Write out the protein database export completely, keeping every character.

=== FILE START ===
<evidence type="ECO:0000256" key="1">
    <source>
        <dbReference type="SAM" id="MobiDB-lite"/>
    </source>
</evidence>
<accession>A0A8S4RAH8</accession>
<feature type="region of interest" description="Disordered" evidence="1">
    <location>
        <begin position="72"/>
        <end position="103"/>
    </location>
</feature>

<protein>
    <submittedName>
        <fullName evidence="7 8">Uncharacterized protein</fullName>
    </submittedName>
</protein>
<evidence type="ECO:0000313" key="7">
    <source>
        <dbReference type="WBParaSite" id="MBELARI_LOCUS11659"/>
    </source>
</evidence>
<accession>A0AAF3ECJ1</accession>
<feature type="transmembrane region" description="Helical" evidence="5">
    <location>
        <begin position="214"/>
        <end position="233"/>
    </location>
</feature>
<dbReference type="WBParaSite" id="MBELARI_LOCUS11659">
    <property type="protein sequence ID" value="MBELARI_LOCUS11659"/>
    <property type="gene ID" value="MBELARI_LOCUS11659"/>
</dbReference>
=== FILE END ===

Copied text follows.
<evidence type="ECO:0000256" key="1">
    <source>
        <dbReference type="SAM" id="MobiDB-lite"/>
    </source>
</evidence>
<accession>A0A8S4RAH8</accession>
<feature type="region of interest" description="Disordered" evidence="1">
    <location>
        <begin position="72"/>
        <end position="103"/>
    </location>
</feature>

<protein>
    <submittedName>
        <fullName evidence="7 8">Uncharacterized protein</fullName>
    </submittedName>
</protein>
<evidence type="ECO:0000313" key="7">
    <source>
        <dbReference type="WBParaSite" id="MBELARI_LOCUS11659"/>
    </source>
</evidence>
<accession>A0AAF3ECJ1</accession>
<feature type="transmembrane region" description="Helical" evidence="5">
    <location>
        <begin position="214"/>
        <end position="233"/>
    </location>
</feature>
<dbReference type="WBParaSite" id="MBELARI_LOCUS11659">
    <property type="protein sequence ID" value="MBELARI_LOCUS11659"/>
    <property type="gene ID" value="MBELARI_LOCUS11659"/>
</dbReference>